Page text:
4 ways San José excels in urbanism – no, that’s not a typo
A car runs a stop sign, almost taking a mother and her small child along for a ride on the hood. People walk alongside a highway because it’s where the bus dropped them off. Pedestrians stare at the ground in order to avoid a sudden fall into a meter-deep ditch.
These are some of the images that come to mind when I ponder Costa Rican urbanism, or lack thereof. Others have vented their frustrations to me throughout my brief three months of living in Ciudad Colón, west of San José; there is a tendency to simply shake your head and wonder, “What can you do?” As for the capital itself, any prospective visitor who reads a travel guide will have dismal expectations at best. Guidebooks all but guarantee petty crime, if not worse, should one dare to cross the city. The Coca Cola bus station is described as a crime haven for anyone who masochistically wishes to part with a passport or wallet. This, added to my initial perceptions of vehicular hostility toward pedestrians, made my first trip to “Chepe” feel obligatory more than anything else.
However, the Costa Rican capital is far from an urbanism black hole. I was positively surprised by San José. Sure, much of the architecture leaves something to be desired, but the city excels in modern urbanism in ways I had never seen in many U.S. cities. Here are four examples:
1. Pedestrian boulevards
Creating space solely for pedestrians is a defeating, uphill battle in many parts of the United States. In my hometown of Cleveland, Ohio, closing one block of one street from traffic was considered a monumental win, and cars are still able to pull onto the street for valet parking. So, needless to say, I was floored when I came upon the Avenida Central boulevard, which, like the parallel east-west boulevard in the southern half of the city, features block after block of storefront businesses accessible only to pedestrians in the heart of San José.
2. La Sabana
After just two visits to San José, my preconceived notions fundamentally broken down, I began to notice another recurring theme: parks. Simply put, San José nails public spaces when it feels up to the task. On just one Saturday morning, I came across a marching band practicing in a large park space, hula hoops spinning furiously, shoppers at an organic fair, markets brimming with life, and yoga practitioners finding their inner Zen underneath an impressively designed gazebo with musicians playing along on a set of bongos and a xylophone. Again, these are all rare feats in many U.S. cities where suburban sprawl drains downtown areas of morning activity on the weekends, and keeps area residents segregated into their respective communities where driving is a requirement to do just about anything.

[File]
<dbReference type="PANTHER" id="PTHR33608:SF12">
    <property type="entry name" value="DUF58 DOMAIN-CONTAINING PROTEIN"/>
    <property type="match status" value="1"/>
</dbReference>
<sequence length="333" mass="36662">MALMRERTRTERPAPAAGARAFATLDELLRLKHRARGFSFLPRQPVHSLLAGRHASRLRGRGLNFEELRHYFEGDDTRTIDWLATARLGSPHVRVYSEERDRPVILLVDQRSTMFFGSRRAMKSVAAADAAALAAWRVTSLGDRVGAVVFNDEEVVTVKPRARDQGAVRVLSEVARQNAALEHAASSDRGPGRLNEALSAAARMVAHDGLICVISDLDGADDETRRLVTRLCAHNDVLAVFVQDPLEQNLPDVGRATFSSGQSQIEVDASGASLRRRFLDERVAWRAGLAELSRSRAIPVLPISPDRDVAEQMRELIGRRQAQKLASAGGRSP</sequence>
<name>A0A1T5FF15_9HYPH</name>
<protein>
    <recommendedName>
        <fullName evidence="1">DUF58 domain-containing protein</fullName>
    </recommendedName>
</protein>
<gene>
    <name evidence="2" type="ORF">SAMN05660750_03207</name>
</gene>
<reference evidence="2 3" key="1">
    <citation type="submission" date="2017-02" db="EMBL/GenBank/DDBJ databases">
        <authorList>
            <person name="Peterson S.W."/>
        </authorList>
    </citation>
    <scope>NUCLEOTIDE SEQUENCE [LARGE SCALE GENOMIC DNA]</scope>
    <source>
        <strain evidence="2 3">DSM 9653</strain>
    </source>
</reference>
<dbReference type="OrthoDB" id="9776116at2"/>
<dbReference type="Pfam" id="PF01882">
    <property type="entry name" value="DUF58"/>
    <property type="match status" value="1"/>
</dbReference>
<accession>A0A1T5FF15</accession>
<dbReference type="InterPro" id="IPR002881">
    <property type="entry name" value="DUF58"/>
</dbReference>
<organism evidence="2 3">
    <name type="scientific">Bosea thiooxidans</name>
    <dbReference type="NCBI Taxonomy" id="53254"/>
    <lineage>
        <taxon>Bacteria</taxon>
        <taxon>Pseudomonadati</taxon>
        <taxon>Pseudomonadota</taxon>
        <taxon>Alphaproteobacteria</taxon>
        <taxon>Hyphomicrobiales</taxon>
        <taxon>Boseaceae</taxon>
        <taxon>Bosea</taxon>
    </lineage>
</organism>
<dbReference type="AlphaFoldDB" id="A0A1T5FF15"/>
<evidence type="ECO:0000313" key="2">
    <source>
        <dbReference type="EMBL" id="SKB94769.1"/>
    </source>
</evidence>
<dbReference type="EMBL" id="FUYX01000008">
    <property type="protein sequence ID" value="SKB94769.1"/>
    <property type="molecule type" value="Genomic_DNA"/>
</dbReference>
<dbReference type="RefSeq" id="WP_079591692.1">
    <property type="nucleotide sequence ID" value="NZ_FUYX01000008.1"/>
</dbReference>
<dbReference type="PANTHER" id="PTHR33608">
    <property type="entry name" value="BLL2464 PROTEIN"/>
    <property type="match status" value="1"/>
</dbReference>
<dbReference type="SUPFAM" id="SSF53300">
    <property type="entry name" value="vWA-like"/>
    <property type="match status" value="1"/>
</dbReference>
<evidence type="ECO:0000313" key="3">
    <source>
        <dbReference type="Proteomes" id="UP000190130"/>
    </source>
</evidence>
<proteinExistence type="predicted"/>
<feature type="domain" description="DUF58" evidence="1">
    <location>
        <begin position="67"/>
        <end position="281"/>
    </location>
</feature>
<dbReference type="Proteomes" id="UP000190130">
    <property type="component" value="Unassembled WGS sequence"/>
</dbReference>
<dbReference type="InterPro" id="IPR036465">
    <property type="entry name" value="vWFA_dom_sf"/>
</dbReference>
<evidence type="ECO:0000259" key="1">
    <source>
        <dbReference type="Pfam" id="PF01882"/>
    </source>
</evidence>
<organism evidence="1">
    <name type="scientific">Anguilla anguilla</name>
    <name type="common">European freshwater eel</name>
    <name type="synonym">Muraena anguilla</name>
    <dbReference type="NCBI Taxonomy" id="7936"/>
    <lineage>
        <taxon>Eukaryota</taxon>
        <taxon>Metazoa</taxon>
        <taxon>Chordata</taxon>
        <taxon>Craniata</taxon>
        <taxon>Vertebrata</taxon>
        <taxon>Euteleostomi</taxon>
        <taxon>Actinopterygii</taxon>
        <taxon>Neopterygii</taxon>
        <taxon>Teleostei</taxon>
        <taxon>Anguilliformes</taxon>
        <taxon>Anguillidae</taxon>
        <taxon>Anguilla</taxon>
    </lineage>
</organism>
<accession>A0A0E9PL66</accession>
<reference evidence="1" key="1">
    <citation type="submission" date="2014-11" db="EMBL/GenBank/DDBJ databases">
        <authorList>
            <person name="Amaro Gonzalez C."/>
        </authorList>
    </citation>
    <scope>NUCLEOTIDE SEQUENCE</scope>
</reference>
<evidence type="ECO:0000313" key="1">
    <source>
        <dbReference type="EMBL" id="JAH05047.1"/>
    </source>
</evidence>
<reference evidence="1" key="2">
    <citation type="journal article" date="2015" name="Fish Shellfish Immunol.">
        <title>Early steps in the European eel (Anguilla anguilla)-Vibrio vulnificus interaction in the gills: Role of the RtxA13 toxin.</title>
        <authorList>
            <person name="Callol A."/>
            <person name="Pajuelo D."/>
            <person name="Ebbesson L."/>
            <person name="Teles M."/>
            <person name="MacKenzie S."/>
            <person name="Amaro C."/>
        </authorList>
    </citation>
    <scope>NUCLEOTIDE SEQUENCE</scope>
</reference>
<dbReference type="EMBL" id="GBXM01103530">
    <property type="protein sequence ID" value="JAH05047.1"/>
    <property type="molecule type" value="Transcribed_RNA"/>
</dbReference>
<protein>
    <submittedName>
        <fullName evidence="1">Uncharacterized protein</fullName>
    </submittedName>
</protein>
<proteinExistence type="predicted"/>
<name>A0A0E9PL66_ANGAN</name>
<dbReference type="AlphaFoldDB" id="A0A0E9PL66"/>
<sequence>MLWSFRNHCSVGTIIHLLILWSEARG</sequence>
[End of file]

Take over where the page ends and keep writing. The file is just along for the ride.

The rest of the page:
Most impressive of all is La Sabana. With obvious exceptions, such as New York City’s Central Park and Chicago’s lakefront, for example, I wonder if there are other similarly sized, high-quality urban park spaces in U.S. cities. The running, the ponds, the skating rink and race track with the National Stadium towering in the background easily makes La Sabana an urban gem. If the city can fulfill the long-held dream of a bike path to connect La Sabana to the University of Costa Rica, east of the capital, San José will stand out in a way that some supposedly more “developed” cities cannot currently fathom.
3. Absence of parking craters